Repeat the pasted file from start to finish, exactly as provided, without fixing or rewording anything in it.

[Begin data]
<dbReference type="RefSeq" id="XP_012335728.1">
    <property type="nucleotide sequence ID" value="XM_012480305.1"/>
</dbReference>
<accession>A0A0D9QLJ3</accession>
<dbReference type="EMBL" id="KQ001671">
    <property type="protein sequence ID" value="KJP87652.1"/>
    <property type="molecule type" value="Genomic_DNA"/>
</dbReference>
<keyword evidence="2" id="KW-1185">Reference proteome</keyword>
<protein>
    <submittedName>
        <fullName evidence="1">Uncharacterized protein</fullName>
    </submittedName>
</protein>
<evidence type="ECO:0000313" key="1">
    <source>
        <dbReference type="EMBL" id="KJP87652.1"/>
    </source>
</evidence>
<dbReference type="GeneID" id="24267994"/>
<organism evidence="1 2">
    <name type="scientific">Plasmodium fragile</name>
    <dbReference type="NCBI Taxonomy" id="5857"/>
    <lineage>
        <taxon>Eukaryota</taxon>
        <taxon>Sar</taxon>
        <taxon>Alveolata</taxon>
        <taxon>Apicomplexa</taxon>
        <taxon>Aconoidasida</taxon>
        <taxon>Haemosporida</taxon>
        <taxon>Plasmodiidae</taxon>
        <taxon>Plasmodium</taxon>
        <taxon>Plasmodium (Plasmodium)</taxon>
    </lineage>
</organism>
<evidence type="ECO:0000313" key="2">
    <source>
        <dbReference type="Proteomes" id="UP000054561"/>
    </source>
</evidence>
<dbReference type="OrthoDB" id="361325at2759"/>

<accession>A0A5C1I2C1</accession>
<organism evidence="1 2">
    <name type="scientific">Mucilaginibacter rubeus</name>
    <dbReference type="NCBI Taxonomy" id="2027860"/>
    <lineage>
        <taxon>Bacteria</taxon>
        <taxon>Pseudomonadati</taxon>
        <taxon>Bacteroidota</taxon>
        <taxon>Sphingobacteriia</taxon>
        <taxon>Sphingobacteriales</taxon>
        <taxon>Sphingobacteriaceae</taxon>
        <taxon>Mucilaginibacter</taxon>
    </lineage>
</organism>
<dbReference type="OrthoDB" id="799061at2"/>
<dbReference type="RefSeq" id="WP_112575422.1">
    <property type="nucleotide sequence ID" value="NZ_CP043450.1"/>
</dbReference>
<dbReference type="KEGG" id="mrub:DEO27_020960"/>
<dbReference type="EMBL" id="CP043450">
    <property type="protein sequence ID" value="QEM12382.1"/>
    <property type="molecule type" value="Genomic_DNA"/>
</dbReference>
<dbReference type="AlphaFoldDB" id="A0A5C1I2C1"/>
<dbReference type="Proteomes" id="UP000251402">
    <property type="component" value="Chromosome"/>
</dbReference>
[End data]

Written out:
<dbReference type="RefSeq" id="XP_012335728.1">
    <property type="nucleotide sequence ID" value="XM_012480305.1"/>
</dbReference>
<accession>A0A0D9QLJ3</accession>
<dbReference type="EMBL" id="KQ001671">
    <property type="protein sequence ID" value="KJP87652.1"/>
    <property type="molecule type" value="Genomic_DNA"/>
</dbReference>
<keyword evidence="2" id="KW-1185">Reference proteome</keyword>
<protein>
    <submittedName>
        <fullName evidence="1">Uncharacterized protein</fullName>
    </submittedName>
</protein>
<evidence type="ECO:0000313" key="1">
    <source>
        <dbReference type="EMBL" id="KJP87652.1"/>
    </source>
</evidence>
<dbReference type="GeneID" id="24267994"/>
<organism evidence="1 2">
    <name type="scientific">Plasmodium fragile</name>
    <dbReference type="NCBI Taxonomy" id="5857"/>
    <lineage>
        <taxon>Eukaryota</taxon>
        <taxon>Sar</taxon>
        <taxon>Alveolata</taxon>
        <taxon>Apicomplexa</taxon>
        <taxon>Aconoidasida</taxon>
        <taxon>Haemosporida</taxon>
        <taxon>Plasmodiidae</taxon>
        <taxon>Plasmodium</taxon>
        <taxon>Plasmodium (Plasmodium)</taxon>
    </lineage>
</organism>
<evidence type="ECO:0000313" key="2">
    <source>
        <dbReference type="Proteomes" id="UP000054561"/>
    </source>
</evidence>
<dbReference type="OrthoDB" id="361325at2759"/>

<accession>A0A5C1I2C1</accession>
<organism evidence="1 2">
    <name type="scientific">Mucilaginibacter rubeus</name>
    <dbReference type="NCBI Taxonomy" id="2027860"/>
    <lineage>
        <taxon>Bacteria</taxon>
        <taxon>Pseudomonadati</taxon>
        <taxon>Bacteroidota</taxon>
        <taxon>Sphingobacteriia</taxon>
        <taxon>Sphingobacteriales</taxon>
        <taxon>Sphingobacteriaceae</taxon>
        <taxon>Mucilaginibacter</taxon>
    </lineage>
</organism>
<dbReference type="OrthoDB" id="799061at2"/>
<dbReference type="RefSeq" id="WP_112575422.1">
    <property type="nucleotide sequence ID" value="NZ_CP043450.1"/>
</dbReference>
<dbReference type="KEGG" id="mrub:DEO27_020960"/>
<dbReference type="EMBL" id="CP043450">
    <property type="protein sequence ID" value="QEM12382.1"/>
    <property type="molecule type" value="Genomic_DNA"/>
</dbReference>
<dbReference type="AlphaFoldDB" id="A0A5C1I2C1"/>
<dbReference type="Proteomes" id="UP000251402">
    <property type="component" value="Chromosome"/>
</dbReference>